Kaddee’s Cairo Chronicles


September 4, 2008

You may call me…MASTER!!

Filed under: Learning Curve — Kaddee @ 3:20 pm

I had my brief, stream-of-consciousness post about finishing my divemaster certification, but many people have asked, “What does that REALLY mean?”

So here goes:

The certification is through PADI (officially: Professional Association of Diving Instructors; unofficially: Put Another Dollar In), the largest SCUBA certification organization on the planet. I have been diving since 1987 (yes, there are readers of this blog that weren’t even BORN when I got certified!). My original Open Water certification was not through PADI, but all my subsequent certifications (Advanced Open Water, Rescue Diver) have been.

The certifications through Rescue are aimed at recreational divers. People who want to put a tank on their back and look at pretty stuff underwater. Frequently these dives are led by other people (“diving professionals”), allowing the recreational diver to concentrate on only one thing: RECREATION. Even Rescue Diver certification is merely a First Aid/CPR class designed for people in or under the water. Just like First Aid/CPR, there are problem solving sessions (What do I do when I come upon an incident?), they are just more involved because you are in a non-natural environment for Homo sapiens. Even so, it is still all about recreation.

After Rescue Diver (unless you like to collect pretty cards and pay PADI or whomever a LOT of money to dive) there are no other higher recreational certifications*. The upper levels in the PADI hierarchy are geared toward “diving professionals” or those who will work in the business of diving (read: business not recreation). Dive master is the “ground floor”, “entry level” professional certification.

What is required to become a dive master?

  • all the previous certifications
    • I finished all the recreational certifications in 2004, thanks to HCC and the MaST center
  • experience diving (60 dives must be logged prior to completion of the certification – these are ANY dives that you have done in your lifetime, if properly logged)
    • I had over 200 dives prior to beginning the month-long dive master experience, mostly from my graduate work, and managed to log around 35 more!
  • Reading and testing in eight (8) different areas of theory that relate to diving (Physics, Physiology, Equipment, Decompression Theory and Use of Dive Tables, Diving Skills and the Environment, Supervising Activities for Certified Divers, Supervising Student Divers in Training, and Divemaster Conducted Programs)
    • Funniest part is, as a university professor in the sciences, my WORST exams were those within my discipline. PADI aims their teaching materials towards the LCD (lowest common denominator) and frequently simplifies physics and physiology to the point of being patently incorrect! I had some issues with their “approach to learning”!
  • Mapping and preparing an emergency plan for a particular dive site
    • This exercise made me reconsider requiring group work for my students!
  • Stamina testing
    • Basic swimming, floating and towing within proscribed time limits. I am a life-long swimmer, so this was not a problem.
  • Rescue scenario refresher
  • In-water skills demonstration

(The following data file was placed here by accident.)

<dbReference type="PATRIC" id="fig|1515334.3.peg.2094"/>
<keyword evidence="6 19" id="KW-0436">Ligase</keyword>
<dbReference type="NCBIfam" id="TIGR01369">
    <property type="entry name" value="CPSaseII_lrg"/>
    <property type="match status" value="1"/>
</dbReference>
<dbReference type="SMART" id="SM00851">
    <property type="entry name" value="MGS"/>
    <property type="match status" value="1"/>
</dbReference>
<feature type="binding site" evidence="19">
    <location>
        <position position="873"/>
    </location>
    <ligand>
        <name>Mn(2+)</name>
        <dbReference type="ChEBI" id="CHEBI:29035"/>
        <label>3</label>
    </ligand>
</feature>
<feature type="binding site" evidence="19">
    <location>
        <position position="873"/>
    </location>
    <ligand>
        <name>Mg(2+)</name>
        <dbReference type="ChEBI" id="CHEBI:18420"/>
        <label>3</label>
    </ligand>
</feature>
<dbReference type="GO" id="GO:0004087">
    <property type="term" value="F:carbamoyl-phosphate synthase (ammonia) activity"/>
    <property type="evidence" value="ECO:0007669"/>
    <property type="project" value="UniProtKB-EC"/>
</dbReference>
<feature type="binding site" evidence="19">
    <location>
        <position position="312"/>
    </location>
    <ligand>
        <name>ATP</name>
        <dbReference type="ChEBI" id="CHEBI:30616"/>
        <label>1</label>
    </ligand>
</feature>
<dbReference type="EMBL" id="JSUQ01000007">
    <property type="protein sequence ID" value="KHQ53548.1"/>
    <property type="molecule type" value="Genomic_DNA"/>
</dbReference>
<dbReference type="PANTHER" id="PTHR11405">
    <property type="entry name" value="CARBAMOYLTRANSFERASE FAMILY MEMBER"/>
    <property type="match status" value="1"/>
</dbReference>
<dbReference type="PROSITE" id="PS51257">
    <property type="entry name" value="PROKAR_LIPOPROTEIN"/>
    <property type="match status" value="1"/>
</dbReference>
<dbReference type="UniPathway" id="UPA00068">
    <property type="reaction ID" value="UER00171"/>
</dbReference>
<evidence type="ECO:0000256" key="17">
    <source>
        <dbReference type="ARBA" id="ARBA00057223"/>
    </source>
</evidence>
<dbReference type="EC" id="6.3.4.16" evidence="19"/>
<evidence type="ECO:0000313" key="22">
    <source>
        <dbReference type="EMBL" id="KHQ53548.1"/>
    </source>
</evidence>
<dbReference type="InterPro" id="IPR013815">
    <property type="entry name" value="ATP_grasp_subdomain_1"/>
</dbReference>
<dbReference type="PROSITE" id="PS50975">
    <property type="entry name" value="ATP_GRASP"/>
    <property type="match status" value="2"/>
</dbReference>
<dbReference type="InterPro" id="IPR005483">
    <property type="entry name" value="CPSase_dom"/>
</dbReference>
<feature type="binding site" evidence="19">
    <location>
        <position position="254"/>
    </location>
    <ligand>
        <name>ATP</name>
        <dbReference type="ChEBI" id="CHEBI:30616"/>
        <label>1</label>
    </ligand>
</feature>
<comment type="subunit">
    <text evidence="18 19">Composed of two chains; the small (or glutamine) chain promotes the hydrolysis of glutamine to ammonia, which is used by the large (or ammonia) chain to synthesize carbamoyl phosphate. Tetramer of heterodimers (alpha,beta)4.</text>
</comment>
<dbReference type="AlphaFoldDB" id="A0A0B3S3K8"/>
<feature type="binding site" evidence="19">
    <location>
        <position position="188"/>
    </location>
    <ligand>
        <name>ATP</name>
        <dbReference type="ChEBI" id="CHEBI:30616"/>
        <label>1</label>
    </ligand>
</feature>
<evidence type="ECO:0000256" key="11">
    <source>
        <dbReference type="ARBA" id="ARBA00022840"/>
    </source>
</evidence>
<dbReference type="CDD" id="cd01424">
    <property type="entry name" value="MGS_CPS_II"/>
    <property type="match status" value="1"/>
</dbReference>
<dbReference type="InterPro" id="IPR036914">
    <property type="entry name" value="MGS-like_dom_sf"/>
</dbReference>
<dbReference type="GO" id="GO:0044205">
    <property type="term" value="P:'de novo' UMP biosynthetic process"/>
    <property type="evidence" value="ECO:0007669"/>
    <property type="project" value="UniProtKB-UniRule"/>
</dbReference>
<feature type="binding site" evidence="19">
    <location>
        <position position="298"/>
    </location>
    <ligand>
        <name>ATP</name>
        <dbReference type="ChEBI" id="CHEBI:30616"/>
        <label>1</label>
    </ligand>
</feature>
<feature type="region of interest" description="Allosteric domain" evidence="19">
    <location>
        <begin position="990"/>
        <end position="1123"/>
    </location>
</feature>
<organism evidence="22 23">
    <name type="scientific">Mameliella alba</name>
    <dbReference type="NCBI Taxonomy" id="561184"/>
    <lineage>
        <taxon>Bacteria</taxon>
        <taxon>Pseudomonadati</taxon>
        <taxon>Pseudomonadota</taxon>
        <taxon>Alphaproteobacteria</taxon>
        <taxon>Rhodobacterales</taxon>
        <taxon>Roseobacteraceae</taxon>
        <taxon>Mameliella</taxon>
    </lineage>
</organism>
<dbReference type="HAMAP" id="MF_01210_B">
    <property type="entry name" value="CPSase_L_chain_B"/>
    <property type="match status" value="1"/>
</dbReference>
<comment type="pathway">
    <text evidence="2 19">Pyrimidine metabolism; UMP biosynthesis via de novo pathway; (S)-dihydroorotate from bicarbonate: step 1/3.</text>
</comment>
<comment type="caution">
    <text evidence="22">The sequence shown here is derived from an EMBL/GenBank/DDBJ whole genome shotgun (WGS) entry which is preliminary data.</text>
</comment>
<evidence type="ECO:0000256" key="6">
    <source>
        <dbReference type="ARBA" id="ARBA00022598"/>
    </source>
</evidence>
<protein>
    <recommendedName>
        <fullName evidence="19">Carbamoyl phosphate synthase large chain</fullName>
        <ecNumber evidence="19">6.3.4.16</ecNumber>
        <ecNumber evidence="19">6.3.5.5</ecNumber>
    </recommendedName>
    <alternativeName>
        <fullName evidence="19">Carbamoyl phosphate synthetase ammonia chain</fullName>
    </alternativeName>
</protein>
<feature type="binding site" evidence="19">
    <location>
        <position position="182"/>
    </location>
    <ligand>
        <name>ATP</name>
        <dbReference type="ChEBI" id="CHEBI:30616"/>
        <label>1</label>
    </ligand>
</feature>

• This made me a bit nervous because, although I am not performance-impaired, I am rather type A.
  • Internship
  • Professionalism
  • Supervised Instructional and Guiding Experience

WHY would I want to do this??

THAT is a very good question. Most people who do this are in their 20′s and trying to get working credentials so that they can get a “job” in some tropical resort area for some (frequently undefined) amount of time. For me, it was all about my own edification, challenge and control. The training made me more confident in my own abilities, helped me learn how to manage other divers to allow them to enjoy the dive and put me in control of how I dive from now on.

Did I get what I wanted out of this training?

Yes and no. From an educational standpoint – I, personally. learned a lot – including that PADI does not understand the principles of learning and assessment. HMMM – maybe they need an educational consultant to revise their curriculum????? LOL

From an intellectual standpoint – I got a chance to stretch my brain in new ways, and feed the part of my personality that enjoys making other people happy.

From a physical standpoint – I am in better shape than I have been in a LONG time. And I did it by doing what I love to do – diving every day. Life doesn’t suck.

So at the end of the day, I am divemaster, hear me roar!

*You may choose to argue this point with me, especially if you are a PADI zealot, in that there are specialties in which you can continue your certifications. However these certifications are not NECESSARY to continue diving, nor to gain further skills – they merely extend your experience. Experience, IMHO, does not require paying PADI.*

2 Comments

  1. Congrats on the cert! It IS a great feeling and huge accomplishment!

    Put Another Dollar In… that’s about right. You don’t have to give into further pressure now. :D

    [PADI DM since '86]

    Comment by BubbaJoan — September 9, 2008 @ 7:21 am

  2. My darling Divemaster student, I hear you roar. We had many good times and some tough times, but I am glad that I managed to drag you, sometimes kicking and screaming, through this course. Diving with you will never be the same again. Next time we’re in the Canyon, you’re showing me the way, ok?

    Comment by Kasia — September 16, 2008 @ 11:07 am

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